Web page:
Business owners in Zimbabwe have long been required to hang an offical portrait of the former President in their shops and offices. Originally these were supplied by the Ministry of Information but in 2011 businesses in downtown Harare reported that ZANU-PF youth militia were forcing them to buy portraits for $US60 or face eviction. A symbol of despotic rule, many of the portraits were taken down in the wake of the political events that led to Mugabe's resignation in November. However, some store owners were still too frightened to remove them and others simply did not think to do so because the portrait had been there so long it was not even noticed anymore.

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Mugabe Portrait 4
Harare
By Davina Jogi
30 Nov 2017

December 1, 2017
The official portrait of President Robert Mugabe hangs in the office at a factory in Willowvale, Harare two weeks after Mugabe resigned.

Business owners in Zimbabwe have long been required to hang an official portrait of the former President in their shops and offices. Originally these were supplied by the Ministry of Information, but in 2011 Newsday reported that businesses in downtown Harare were being forced by ZANU-PF youth militia to buy portraits for $US60, or face eviction.

A symbol of Mugabe’s rule, many of the portraits were taken down in the wake of the political events that led to his resignation in November. However, some storeowners were still too nervous to remove them and preferred to wait until they were told to do so. In other places, the portrait was not removed because it had been there so long it had been forgotten.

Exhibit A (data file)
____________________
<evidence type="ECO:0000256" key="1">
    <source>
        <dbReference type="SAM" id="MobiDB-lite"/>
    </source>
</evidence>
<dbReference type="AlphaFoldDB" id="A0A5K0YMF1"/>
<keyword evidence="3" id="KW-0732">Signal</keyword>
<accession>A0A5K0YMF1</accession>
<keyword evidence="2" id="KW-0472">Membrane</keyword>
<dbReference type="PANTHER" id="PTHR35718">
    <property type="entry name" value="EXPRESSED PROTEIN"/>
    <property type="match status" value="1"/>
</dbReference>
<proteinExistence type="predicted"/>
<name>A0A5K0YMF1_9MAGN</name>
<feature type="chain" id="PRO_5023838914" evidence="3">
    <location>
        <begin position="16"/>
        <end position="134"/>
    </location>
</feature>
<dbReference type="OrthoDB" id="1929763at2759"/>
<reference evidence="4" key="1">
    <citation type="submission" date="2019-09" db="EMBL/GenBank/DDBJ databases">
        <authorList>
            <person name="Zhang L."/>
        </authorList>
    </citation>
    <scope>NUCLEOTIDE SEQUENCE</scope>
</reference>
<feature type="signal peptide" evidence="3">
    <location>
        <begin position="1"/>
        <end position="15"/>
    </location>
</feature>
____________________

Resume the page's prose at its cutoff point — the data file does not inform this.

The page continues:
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Mugabe Portrait 5
Harare
By Davina Jogi
26 Nov 2017

November 27, 2017
The official portrait of President Robert Mugabe is seen behind the reception desk at the National Gallery of Zimbabwe in Harare on the day it was taken down.

Business owners in Zimbabwe have long been required to hang an official portrait of the former President in their shops and offices. Originally these were supplied by the Ministry of Information, but in 2011 Newsday reported that businesses in downtown Harare were being forced by ZANU-PF youth militia to buy portraits for $US60, or face eviction.

A symbol of Mugabe’s rule, many of the portraits were taken down in the wake of the political events that led to his resignation in November. However, some storeowners were still too nervous to remove them and preferred to wait until they were told to do so. In other places, the portrait was not removed because it had been there so long it had been forgotten.

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Minimal Histories | Patagonia
El Calafate
By Gabriele Orlini
07 Sep 2017

Patagonia is the right place to walk, lose oneself in our own certainties and feel the right to doubt. Minimal Histories is the stage of a journey, a meeting with the Men who breathe the land at the end of the earth. They're stories told with a Mate in our hands, to share the sacred drink of the Argentine hospitality during the long evenings of the Patagonian pampas. Simple men, sometimes anachronistic, but absolutely of today. As a narrative, Minimal Histories tells the story of everyone and each of these stories is the story of all of us. One of our fears that are raised within us and covered with a dark night sky of endless stars. One of our dreams and thoughts about the future that every sunrise lights to hole up behind a new moon.